JAKARTA (Reuters) – Indonesia’s foreign minister Retno Marsudi cautioned the United States and China on Tuesday not to entangle her country in their regional struggle for influence, telling the two superpowers: “We don’t want to get trapped by this rivalry.”
Retno, the chief diplomatic envoy for Southeast Asia’s largest country, made the comment in an interview with Reuters ahead of a series of key meetings of regional foreign ministers this week, some of which will include their U.S. and China counterparts.
Military activity in the South China Sea has increased this year alongside hostile rhetoric and antagonistic policy moves from China and the United States, raising concerns among some Southeast Asian states that the risk of armed conflict is rising.
Meanwhile, U.S. Secretary of State Mike Pompeo and Chinese foreign minister Wang Yi have ratcheted up their diplomacy in the region in an effort to persuade members of the Association of South East Asian Nations (ASEAN) to be more sympathetic to their positions.
As well as Indonesia, ASEAN comprises nine other states: Vietnam, the Philippines, Malaysia, Singapore, Thailand, Myanmar, Cambodia, Laos and Brunei.
Retno said ASEAN must remain steadfastly neutral and united.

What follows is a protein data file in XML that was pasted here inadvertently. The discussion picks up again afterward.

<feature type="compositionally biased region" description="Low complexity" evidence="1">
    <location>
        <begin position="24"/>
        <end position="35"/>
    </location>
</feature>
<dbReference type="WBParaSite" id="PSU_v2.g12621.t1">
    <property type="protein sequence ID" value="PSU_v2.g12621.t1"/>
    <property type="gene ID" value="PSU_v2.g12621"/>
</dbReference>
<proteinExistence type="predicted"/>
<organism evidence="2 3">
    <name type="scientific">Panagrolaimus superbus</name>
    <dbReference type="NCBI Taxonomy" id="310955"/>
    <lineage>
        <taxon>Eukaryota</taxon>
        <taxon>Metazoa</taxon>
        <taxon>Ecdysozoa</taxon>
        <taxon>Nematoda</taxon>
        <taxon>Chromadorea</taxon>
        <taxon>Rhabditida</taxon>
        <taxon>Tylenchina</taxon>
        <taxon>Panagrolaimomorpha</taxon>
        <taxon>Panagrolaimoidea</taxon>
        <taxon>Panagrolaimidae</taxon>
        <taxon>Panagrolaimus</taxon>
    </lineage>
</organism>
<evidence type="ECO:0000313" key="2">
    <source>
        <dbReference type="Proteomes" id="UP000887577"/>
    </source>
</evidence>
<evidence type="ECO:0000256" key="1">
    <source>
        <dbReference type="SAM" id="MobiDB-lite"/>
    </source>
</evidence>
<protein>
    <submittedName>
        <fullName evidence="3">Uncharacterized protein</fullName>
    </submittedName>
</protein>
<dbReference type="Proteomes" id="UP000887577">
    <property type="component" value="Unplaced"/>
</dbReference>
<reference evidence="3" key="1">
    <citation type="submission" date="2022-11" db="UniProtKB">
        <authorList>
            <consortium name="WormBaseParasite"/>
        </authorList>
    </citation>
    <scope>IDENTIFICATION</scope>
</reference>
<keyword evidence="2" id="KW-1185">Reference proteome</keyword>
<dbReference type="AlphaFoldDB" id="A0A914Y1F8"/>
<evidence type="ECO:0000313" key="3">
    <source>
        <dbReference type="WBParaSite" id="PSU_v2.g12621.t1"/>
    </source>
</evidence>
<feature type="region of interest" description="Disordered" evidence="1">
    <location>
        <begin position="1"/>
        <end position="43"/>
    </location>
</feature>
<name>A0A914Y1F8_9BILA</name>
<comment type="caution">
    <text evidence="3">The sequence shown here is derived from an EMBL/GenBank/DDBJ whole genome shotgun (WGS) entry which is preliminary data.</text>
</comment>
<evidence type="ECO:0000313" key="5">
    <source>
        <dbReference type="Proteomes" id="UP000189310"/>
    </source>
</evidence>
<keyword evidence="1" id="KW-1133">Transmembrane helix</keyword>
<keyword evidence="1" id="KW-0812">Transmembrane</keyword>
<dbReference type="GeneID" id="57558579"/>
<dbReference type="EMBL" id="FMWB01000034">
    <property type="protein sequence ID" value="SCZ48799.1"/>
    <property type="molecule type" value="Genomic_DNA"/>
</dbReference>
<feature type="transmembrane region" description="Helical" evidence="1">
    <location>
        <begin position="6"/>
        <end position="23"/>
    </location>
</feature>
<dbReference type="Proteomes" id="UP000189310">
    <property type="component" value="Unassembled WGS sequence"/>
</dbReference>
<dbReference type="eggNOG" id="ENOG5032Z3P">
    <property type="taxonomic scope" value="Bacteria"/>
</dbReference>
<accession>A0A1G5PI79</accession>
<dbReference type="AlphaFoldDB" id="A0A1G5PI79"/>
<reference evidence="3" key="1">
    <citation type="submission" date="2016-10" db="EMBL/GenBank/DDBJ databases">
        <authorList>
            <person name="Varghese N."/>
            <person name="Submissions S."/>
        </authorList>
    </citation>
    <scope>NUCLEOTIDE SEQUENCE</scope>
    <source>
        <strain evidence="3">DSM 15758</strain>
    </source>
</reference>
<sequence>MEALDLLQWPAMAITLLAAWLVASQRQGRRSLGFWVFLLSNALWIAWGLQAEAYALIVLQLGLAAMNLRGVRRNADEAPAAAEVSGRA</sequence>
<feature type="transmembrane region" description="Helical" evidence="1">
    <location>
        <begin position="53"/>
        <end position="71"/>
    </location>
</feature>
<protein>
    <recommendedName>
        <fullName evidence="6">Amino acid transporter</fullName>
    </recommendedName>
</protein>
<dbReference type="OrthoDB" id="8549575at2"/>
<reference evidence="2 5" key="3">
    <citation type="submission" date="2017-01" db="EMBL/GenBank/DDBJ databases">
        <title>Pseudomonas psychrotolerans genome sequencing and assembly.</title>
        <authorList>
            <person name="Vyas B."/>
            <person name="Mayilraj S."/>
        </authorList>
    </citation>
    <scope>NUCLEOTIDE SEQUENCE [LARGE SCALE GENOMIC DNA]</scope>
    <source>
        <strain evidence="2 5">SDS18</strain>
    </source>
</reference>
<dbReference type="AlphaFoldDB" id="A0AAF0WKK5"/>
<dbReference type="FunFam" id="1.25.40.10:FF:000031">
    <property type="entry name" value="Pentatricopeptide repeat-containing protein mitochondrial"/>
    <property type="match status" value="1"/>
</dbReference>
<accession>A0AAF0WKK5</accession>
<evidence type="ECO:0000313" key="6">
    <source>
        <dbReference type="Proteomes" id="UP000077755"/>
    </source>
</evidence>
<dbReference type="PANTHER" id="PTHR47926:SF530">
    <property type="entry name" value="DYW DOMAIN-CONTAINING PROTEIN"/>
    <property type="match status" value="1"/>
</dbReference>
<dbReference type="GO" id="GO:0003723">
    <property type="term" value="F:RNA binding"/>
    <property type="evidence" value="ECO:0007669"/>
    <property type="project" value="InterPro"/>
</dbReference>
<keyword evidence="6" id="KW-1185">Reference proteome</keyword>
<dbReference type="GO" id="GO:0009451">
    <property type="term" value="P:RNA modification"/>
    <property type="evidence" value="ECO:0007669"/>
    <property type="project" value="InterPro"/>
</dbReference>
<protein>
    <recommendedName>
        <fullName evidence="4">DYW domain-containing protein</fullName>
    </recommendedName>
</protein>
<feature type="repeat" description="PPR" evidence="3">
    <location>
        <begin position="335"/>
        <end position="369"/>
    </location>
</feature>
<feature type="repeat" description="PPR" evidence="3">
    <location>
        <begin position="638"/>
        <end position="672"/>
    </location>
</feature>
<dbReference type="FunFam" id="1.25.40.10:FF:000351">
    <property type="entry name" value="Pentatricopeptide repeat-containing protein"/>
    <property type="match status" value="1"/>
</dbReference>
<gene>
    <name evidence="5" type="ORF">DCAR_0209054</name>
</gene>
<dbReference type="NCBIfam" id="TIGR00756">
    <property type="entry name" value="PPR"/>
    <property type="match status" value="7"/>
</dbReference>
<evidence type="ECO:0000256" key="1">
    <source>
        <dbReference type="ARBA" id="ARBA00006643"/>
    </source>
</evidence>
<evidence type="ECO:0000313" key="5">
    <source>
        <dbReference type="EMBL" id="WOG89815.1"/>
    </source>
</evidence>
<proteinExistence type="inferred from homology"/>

“ASEAN, Indonesia, wants to show to all that we are ready to be a partner,” said Retno. “We don’t want to get trapped by this rivalry.”
China claims most of the South China Sea as sovereign territory. Vietnam, Malaysia, the Philippines and Brunei have rival claims to the resource-rich waters.
The United States this year has escalated “freedom of navigation” operations in waters claimed by China, including bringing two aircraft carriers into the region for the first time since 2014 and lifting submarine deployments and surveillance flights.
China’s Navy has also increased the tempo of naval exercises in the waterway, including testing four medium-range anti-ship ballistic missiles dubbed “aircraft carrier killers”. Its vessels, and those of allied maritime militias, have also harassed Southeast Asian fishing boats in disputed waters.
Retno told Reuters the escalating militarisation of the South China Sea – and broader U.S.-China animosity – was troubling.
“One word: worrying,” she said. “That is the political reality that we have to face.”
She said a joint statement last month by all 10 ASEAN foreign ministers showed that Southeast Asian states were united, dedicated to peace and not taking sides as China-U.S. relations deteriorated.
“(ASEAN has) a good culture, but we have to nurture it. We can’t take it for granted that these values will live forever.”
Meanwhile, Retno said she would raise the plight of the Rohingya refugees who fled persecution in Myanmar with the country’s foreign minister. On Monday, Indonesia rescued almost 300 Rohingya refugees who had fled their makeshift homes in the teeming camps of Bangladesh by sea. Other refugees have been turned away by ASEAN states.
“It is very important to continue talking with Myanmar about preparing safe, dignified and voluntary repatriations. Until now there’s no progress,” she said.
“When it comes to the humanitarian issue, we do hope that other countries render that assistance. This is not the responsibility of two countries.”
(Reporting by Tom Allard and Stanley Widianto, Editing by William Maclean)